Bird Nesting Boxes

I have gone a long way in my journey to find happiness while helping to conserve, preserve, and strive toward giving back to this earth that gives us so much. In my years as a biologist, I became aware that habitat loss is the single most detrimental factor in the population decline of species. Displacement by human urbanization has pushed some species to their brink. I can't save them all, you can't save them all, but together we can do our part to save some.

Giving back to the earth is a way of life that I feel committed to. For my part I have chosen to do many things. I am very much committed to habitat restoration. The last rehabilitation project I did (1997 - 2002) was one of a waterway restoration, as a volunteer. Participation in these kinds of projects bring a great deal of satisfaction. This project's end result, will be to provide quality riparian habitat where there was at one time a field. In it many animals will have a home. It may become a part of other animal's home range, and another's territory. To me this is giving at its best. But more needs to be done. Where I live the timber industry is busy converting one type of habitat into another. Major forested tracks are becoming fragmented by clear-cut management practices. Dead and dying trees are removed. Combine clear-cut forestry with the removal of dead and decadent trees and the end result is a net loss of snag habitat for cavity nesting birds. This is a critical part of many of our birds life cycle. Bluebirds, Chickadees, American Kestrel, Screech Owl, Pygmy Owl, House Wren, and Tree Swallow are but a few of the species dependent on woodpeckers to leave abandon cavities in trees for their own nesting place. A majority of these cavities are in those dead and dying trees of the forest community. When the snags and dying trees are removed where will these birds go that lack the means to create their own nest cavity.

My major mission with "" is to be a source for bird nesting boxes. Nest boxes shall never replace the loss of natural habitat but they may be helpful to those displaced by the continued urban sprawl and forest practices creating this loss of critical habitat. The thought of habitat replacement will never be accomplished yet this is a step in a direction of replacement.

Bird nesting boxes from is a place to find and obtain products that are designed for and with, the betterment of living wild birds, in mind. We are suppliers of finely crafted western red-cedar bird nest boxes. Although our specialty is nesting boxes, we also supply finely crafted: bird seed feeders, bird feeder complexes, suit feeders, and other things for the betterment of wild birds.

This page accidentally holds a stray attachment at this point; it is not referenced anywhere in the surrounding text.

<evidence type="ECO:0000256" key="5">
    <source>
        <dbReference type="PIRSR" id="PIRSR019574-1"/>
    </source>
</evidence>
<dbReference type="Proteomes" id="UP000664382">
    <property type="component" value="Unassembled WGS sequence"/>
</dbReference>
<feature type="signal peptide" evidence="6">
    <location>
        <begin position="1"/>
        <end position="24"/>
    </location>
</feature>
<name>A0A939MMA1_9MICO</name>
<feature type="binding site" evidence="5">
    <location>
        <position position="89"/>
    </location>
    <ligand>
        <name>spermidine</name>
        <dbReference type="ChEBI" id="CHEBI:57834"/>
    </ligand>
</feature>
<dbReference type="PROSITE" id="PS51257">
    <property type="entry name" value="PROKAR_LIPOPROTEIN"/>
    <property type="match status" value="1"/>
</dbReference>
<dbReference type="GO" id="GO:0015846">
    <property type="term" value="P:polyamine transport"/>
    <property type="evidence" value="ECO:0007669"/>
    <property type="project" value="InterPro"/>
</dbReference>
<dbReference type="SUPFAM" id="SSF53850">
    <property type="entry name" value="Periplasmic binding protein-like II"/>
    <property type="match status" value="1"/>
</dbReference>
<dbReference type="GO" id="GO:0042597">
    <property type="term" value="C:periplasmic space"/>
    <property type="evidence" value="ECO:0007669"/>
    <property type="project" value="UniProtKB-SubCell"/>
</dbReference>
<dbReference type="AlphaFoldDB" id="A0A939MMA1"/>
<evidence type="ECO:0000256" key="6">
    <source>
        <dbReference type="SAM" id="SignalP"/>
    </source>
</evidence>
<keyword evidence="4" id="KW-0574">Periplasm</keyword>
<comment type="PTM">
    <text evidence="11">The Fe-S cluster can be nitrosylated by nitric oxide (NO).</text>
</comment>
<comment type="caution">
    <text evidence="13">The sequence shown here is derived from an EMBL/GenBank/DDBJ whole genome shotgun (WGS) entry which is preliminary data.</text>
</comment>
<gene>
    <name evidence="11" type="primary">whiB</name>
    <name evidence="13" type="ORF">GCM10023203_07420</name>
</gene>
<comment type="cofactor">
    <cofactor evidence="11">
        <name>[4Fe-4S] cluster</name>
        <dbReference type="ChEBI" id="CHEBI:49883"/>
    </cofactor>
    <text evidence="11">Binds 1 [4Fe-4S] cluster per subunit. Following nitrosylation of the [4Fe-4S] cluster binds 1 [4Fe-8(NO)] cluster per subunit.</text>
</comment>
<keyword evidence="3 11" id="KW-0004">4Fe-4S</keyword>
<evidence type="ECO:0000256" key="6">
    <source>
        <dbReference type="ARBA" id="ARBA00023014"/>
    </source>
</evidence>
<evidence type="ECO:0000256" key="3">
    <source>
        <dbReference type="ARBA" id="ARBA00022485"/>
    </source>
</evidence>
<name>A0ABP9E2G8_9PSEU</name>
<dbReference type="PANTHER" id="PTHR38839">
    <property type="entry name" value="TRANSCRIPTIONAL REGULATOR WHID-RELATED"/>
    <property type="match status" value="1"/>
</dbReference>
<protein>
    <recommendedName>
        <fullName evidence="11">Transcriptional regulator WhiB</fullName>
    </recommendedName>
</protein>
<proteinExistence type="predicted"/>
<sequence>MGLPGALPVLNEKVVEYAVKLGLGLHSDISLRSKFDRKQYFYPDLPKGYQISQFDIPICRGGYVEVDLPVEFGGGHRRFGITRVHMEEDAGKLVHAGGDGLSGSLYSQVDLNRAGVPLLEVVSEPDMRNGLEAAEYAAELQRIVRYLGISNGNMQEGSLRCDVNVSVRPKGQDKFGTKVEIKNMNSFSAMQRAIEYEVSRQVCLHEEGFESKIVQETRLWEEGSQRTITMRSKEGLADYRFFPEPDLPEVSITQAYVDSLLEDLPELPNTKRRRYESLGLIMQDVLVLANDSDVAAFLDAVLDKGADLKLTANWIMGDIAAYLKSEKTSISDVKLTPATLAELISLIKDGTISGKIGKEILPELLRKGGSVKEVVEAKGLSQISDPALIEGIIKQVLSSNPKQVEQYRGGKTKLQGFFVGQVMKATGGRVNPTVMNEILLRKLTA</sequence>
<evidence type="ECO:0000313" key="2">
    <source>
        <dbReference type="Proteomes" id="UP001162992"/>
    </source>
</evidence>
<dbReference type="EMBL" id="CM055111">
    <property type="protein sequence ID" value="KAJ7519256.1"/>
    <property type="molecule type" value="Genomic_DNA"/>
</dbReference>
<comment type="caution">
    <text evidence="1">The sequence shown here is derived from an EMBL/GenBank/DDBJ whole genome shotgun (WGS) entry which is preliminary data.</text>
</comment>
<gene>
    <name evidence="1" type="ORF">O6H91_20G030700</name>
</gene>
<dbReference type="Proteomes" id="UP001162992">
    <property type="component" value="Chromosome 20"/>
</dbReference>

It seems a contradiction to be using wood products to replace the trees that are central to the problem of deforestation and habitat loss. Using wood products for this project is a contribution to the problem. I realize since this is the case I must show that I am taking this into consideration in this project. These wood products come from a non-traditional source. They are available at a lower price than the lumber yards and I am able to pass those savings along to the consumer.

The wood materials are of the finest quality. I buy products from a small independent mill which only takes salvaged trees (dead and down or otherwise non-merchantable) from our U.S. National Forests. The fact is that if they weren't taken out, they would be burned as slash and forest waste anyhow. The trees are harvested using minimal impact, horse logging techniques. Logs are milled to the rough dimensions. Unlike the lumber you find in lumberyards, these 1 X 6's are really 1 inch by 6 inches. The rough sawn wood is preferable for nest box construction for three reasons that I can think of. The thickness lengthens its live expectancy out in the weather. The rough surface that the saw creates enables the birds to grasp its surface with their feet (toe claws). And finally, there is less waist of natural resources without the planing process.

Routing Links


Our Nesting Boxes

Western Bluebirds
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